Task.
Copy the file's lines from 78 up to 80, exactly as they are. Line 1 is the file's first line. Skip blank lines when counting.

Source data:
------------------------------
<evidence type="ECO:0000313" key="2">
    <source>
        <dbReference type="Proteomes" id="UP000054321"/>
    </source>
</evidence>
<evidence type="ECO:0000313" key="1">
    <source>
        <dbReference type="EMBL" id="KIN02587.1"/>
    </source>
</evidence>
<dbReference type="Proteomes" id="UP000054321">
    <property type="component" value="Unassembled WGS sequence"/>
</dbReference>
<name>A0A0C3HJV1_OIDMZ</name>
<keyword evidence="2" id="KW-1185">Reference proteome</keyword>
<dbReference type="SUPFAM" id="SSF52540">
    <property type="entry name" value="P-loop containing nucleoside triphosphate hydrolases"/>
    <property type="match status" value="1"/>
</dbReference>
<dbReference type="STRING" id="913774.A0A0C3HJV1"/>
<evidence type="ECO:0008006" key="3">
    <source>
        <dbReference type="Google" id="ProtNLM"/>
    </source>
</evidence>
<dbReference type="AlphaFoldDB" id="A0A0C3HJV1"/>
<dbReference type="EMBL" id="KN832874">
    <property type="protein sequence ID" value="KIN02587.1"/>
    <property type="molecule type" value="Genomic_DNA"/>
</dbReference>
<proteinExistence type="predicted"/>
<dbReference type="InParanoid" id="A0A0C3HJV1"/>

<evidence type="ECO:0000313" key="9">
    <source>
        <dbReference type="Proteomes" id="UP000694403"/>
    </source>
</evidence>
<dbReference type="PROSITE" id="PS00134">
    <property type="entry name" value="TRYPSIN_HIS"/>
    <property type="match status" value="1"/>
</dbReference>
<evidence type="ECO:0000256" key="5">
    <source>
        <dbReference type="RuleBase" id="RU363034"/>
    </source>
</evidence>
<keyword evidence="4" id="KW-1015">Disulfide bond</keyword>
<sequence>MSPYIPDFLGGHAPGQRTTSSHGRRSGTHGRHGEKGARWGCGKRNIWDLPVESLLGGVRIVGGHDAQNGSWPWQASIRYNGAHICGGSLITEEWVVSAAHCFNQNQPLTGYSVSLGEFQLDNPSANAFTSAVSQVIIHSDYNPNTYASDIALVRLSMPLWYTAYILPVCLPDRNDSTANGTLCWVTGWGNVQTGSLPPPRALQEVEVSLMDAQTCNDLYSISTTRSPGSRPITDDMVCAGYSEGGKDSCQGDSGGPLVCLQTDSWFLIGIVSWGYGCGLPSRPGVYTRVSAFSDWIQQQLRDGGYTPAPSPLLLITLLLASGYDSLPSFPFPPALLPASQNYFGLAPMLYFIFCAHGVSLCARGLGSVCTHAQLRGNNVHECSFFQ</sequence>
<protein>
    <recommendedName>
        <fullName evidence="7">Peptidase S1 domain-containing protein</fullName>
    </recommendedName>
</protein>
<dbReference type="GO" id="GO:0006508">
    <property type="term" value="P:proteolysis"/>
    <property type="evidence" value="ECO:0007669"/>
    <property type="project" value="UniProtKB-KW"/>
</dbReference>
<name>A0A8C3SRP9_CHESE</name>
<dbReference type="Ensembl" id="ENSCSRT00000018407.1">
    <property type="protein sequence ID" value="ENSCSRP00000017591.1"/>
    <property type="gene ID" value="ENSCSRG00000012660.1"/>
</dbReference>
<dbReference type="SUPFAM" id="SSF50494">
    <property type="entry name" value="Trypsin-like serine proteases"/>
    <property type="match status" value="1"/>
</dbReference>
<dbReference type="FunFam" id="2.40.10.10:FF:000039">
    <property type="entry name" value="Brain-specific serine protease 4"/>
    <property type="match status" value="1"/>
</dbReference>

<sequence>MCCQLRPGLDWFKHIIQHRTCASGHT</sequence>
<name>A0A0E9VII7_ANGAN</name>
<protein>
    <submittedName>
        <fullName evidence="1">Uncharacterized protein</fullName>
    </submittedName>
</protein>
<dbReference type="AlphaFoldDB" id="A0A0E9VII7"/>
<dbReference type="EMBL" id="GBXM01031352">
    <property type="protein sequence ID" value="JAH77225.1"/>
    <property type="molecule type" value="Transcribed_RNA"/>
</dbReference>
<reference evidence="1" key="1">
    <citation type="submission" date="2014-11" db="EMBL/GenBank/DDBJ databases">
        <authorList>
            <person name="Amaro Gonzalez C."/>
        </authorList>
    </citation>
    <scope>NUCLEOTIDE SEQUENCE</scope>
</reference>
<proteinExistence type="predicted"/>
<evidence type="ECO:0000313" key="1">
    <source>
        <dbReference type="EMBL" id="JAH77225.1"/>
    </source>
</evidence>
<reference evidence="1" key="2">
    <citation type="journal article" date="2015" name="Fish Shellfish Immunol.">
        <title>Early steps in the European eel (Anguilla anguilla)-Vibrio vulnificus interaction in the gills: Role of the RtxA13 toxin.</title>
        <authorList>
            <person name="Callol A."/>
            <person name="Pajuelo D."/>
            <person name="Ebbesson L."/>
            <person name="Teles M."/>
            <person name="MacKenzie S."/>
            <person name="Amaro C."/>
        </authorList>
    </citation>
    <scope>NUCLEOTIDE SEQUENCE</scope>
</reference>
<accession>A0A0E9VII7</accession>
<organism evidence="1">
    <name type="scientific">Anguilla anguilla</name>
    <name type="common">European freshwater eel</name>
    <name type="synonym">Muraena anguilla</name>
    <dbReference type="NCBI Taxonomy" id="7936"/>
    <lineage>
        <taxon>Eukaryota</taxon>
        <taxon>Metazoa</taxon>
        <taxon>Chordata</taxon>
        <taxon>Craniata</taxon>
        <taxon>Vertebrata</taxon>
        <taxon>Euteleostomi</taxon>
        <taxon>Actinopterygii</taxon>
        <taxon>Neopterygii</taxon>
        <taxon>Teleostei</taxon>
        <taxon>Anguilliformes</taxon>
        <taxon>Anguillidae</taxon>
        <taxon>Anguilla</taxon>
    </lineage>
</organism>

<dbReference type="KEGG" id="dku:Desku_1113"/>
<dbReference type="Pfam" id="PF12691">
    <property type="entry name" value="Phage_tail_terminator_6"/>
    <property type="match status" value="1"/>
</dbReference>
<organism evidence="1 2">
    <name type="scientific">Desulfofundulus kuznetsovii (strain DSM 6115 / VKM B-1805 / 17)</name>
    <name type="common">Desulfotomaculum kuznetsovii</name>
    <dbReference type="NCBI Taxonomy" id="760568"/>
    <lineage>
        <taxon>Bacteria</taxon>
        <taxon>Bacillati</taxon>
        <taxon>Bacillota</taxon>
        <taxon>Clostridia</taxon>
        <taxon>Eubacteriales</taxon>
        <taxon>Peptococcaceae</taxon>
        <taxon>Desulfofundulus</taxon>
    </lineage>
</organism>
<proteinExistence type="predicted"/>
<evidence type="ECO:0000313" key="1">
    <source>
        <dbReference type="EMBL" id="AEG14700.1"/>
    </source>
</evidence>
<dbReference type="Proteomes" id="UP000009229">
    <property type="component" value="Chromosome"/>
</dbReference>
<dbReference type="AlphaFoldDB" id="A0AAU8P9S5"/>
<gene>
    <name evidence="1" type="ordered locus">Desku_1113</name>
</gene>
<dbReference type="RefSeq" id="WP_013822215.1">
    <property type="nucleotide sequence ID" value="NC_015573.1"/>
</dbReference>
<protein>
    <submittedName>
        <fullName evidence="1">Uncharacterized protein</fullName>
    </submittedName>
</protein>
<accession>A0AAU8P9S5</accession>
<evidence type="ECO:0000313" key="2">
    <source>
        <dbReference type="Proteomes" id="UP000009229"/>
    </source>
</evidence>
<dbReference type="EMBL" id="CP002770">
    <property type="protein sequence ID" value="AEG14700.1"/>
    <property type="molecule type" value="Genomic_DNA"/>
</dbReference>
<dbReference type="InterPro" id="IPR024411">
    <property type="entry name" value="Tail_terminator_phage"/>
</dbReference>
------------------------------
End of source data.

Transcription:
</protein>
<dbReference type="AlphaFoldDB" id="A0A0E9VII7"/>
<dbReference type="EMBL" id="GBXM01031352">